“Is he what kept you so long, young man?” said Mrs. Rathbone. “We were afraid you had died in your room.”
“Sorry,” I said. I tried to think of some excuse for taking so long and drew a complete blank. Fortunately Steve came to my rescue.
“Are you a painter, Miss Rathbone?”
She was still wearing her paint-splattered smock-dress.
“I dab and daub,” she said. She and her mother were already drinking from the bottle of white wine on the table, out of the jelly glasses that my aunts traditionally provide all their tenants. These were Jetsons glasses.
“I wish I could have been a painter,” said Steve. “I’m so envious of artistic people like you and Arnold.”
“Sit down, Steve,” said Miss Rathbone. “Would you like some wine or a sandwich?”
“Oh, God, no, thank you,” he said.
“Well, sit down anyway. Here’s your sandwich, Arnold.”
It was sitting there on a plate, with sliced pickle and potato chips, a neatly folded pink paper napkin on one side and an empty Jetsons glass on the other.
“Thanks,” I said.
Both Steve and I pulled up chairs.
“Have some Sawn Sair,” Miss Rathbone said, raising the bottle, which I saw was actually called Sancerre.
“Oh, I don’t know,” I said. As bad as I am I’m still not much of a daytime drinker. Especially with a blazing August midday sun hanging up there in the sky like a balloon full of molten lava ready to burst all over us. And I had just had that rather large shot of gin up in Miss Evans’s room.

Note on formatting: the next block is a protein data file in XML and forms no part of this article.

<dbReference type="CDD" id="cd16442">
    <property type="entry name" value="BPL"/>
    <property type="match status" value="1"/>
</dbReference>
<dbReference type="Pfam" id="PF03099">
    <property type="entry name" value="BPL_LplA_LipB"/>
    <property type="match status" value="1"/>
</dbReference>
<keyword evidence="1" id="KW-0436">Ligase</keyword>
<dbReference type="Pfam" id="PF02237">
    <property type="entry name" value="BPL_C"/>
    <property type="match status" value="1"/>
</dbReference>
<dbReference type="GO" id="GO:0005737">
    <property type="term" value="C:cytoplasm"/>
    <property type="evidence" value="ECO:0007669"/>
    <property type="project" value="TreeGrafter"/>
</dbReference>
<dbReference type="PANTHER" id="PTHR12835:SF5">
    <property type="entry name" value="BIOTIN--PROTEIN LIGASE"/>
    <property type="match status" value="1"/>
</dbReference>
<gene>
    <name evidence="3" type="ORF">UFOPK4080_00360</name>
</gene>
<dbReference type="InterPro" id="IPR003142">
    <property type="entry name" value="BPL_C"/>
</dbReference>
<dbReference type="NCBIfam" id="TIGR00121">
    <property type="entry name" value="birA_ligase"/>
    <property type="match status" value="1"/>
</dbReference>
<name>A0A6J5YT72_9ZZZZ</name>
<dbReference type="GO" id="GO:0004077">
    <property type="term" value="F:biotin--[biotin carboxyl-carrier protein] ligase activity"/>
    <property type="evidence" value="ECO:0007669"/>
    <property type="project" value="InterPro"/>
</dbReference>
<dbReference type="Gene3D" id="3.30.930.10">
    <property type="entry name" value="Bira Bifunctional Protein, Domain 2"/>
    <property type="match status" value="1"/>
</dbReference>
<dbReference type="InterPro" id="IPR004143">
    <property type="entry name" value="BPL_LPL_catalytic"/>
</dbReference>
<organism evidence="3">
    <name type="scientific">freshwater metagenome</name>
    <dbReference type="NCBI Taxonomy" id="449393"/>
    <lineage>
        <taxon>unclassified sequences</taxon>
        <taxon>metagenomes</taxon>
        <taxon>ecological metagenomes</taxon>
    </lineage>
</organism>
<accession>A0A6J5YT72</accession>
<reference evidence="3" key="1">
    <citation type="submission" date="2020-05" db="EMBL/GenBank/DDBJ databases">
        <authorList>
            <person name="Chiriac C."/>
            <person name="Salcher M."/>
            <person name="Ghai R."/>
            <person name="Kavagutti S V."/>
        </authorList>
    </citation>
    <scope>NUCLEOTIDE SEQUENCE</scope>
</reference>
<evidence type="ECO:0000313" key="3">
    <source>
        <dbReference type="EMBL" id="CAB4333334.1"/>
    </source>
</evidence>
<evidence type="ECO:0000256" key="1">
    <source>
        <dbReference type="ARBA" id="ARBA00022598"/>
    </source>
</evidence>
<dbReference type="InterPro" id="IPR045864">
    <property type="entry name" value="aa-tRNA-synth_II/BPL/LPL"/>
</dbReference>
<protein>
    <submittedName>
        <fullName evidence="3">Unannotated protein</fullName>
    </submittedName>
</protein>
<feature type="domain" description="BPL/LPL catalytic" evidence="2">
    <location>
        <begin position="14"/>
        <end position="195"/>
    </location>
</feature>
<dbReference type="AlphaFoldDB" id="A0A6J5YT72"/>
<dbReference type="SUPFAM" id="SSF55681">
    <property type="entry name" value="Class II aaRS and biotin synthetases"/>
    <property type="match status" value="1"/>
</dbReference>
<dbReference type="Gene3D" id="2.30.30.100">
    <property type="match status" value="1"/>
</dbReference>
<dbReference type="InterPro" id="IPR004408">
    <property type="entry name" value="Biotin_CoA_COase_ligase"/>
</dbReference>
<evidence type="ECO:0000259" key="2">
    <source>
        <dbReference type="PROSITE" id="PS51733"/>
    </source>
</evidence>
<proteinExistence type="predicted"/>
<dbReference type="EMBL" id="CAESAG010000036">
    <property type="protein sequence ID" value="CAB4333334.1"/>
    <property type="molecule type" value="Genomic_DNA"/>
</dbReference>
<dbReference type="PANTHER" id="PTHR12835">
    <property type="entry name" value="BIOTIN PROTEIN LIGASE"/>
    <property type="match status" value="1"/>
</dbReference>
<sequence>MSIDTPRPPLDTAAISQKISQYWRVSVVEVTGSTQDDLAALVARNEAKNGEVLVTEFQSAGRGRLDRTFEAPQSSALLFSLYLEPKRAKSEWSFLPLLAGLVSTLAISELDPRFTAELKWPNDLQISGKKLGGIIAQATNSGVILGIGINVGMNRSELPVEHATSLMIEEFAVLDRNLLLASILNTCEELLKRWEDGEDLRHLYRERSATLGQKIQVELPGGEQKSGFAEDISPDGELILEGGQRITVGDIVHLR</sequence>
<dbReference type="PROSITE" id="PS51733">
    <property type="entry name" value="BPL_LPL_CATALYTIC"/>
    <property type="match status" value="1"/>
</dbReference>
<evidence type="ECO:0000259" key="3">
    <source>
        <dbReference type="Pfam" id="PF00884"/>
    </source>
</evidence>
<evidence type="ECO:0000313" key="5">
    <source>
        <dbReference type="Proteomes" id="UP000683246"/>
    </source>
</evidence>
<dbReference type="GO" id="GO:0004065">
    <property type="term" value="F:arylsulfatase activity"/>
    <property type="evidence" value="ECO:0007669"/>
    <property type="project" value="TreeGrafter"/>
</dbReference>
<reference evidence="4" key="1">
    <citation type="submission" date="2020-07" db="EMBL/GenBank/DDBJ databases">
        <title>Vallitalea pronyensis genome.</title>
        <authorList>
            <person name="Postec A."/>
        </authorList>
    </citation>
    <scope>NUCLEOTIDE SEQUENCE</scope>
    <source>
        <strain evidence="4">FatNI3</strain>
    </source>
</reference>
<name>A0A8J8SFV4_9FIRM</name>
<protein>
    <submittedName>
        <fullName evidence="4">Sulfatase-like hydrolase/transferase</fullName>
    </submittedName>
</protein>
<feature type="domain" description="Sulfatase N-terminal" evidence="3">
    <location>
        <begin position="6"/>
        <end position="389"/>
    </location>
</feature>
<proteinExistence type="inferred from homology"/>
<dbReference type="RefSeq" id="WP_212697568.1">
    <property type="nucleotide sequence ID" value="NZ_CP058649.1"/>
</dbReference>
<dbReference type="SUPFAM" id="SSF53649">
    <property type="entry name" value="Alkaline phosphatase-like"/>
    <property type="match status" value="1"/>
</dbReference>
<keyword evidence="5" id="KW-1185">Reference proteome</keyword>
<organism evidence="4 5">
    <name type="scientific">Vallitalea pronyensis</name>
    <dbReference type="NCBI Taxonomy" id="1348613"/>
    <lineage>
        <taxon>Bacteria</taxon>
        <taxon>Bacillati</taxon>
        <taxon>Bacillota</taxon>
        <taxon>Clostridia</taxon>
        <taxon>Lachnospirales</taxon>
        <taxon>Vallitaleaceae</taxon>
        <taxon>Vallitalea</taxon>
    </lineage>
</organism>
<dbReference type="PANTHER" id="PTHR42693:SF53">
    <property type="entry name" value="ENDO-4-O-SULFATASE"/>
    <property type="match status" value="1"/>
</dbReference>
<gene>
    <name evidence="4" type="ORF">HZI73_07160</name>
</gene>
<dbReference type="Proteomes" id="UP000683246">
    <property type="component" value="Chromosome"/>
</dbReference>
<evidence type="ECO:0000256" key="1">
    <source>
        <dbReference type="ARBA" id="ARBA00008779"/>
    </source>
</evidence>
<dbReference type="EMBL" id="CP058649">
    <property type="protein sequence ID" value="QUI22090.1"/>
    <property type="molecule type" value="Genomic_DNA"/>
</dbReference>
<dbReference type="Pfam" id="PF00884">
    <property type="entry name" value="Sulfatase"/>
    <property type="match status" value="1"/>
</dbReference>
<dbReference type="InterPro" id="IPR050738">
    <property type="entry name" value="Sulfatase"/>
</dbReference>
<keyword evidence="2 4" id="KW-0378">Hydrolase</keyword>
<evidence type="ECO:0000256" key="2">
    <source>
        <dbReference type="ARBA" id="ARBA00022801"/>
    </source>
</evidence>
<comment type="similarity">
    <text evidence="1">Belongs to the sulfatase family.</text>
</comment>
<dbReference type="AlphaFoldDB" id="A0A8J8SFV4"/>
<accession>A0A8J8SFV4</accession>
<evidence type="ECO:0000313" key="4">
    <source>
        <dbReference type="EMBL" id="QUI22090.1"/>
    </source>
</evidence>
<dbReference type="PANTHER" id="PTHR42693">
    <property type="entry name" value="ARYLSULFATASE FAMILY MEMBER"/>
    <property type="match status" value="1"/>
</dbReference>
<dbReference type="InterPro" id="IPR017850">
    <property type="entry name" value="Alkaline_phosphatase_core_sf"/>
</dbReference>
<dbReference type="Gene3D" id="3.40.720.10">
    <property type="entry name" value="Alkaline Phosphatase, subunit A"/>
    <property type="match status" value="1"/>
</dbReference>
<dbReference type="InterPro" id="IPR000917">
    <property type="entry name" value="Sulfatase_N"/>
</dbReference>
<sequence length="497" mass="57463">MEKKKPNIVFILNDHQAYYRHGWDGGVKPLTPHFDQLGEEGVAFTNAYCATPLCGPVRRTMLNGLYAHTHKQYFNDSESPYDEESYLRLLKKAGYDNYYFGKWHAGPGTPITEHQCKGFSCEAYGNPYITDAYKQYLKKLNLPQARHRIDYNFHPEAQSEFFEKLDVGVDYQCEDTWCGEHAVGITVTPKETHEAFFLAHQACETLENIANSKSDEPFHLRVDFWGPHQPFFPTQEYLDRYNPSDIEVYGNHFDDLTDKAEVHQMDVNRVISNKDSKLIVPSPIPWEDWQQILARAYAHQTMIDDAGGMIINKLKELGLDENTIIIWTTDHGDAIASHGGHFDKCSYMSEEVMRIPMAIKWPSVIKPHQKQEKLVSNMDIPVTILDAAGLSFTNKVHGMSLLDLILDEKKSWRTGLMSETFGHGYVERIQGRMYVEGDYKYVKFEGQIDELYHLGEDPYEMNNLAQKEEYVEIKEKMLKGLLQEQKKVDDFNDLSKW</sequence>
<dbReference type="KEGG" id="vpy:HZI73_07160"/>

“Just half a glass,” she said, and she half-filled the empty Jetsons glass.
I ate my sandwich quietly while Steve and Miss Rathbone chatted about their respective jobs, about where she and her mother lived and where Steve lived. Their words passed into my ears and out again, leaving only the vaguest impressions on my brain. Steve smoked a cigarette. He seemed much more subdued than I’d ever seen him in our brief acquaintance, so I guess he really was hungover. When Miss Rathbone asked him again if he wouldn’t like something to drink he said he would take some water if she didn't mind. She went back into their cottage.
Mrs. Rathbone asked Steve if he was married.
“No,” he said.
“A good-looking man like you. You must have all the girls after you.”
”Oh, sure,” he said. “Beating them off with my walking stick.”
“You know Charlotte’s single.”
“Charlotte is Miss Rathbone?”
“My daughter, yes. How old are you, Steve?”
“You should ask Charlotte out for a date.”
“I’m sure Charlotte could do better than me,” said Steve.
“She scares men away because she’s very independent. You’re not afraid of independent women, are you, Steve?”
“Not at all,” he said.
I pushed my empty plate away and got out my cigarettes. This was working out better than I could have expected. Working out better for me, anyway.
Miss Rathbone came back carrying a flowered plastic pitcher of ice water and another Jetsons glass.
(Click here for our next intallment. Turn to the right hand side of this page for up-to-date listings of links to other episodes of Arnold Schnabel’s Railroad Train to Heaven, as well as to many of his classic poems.)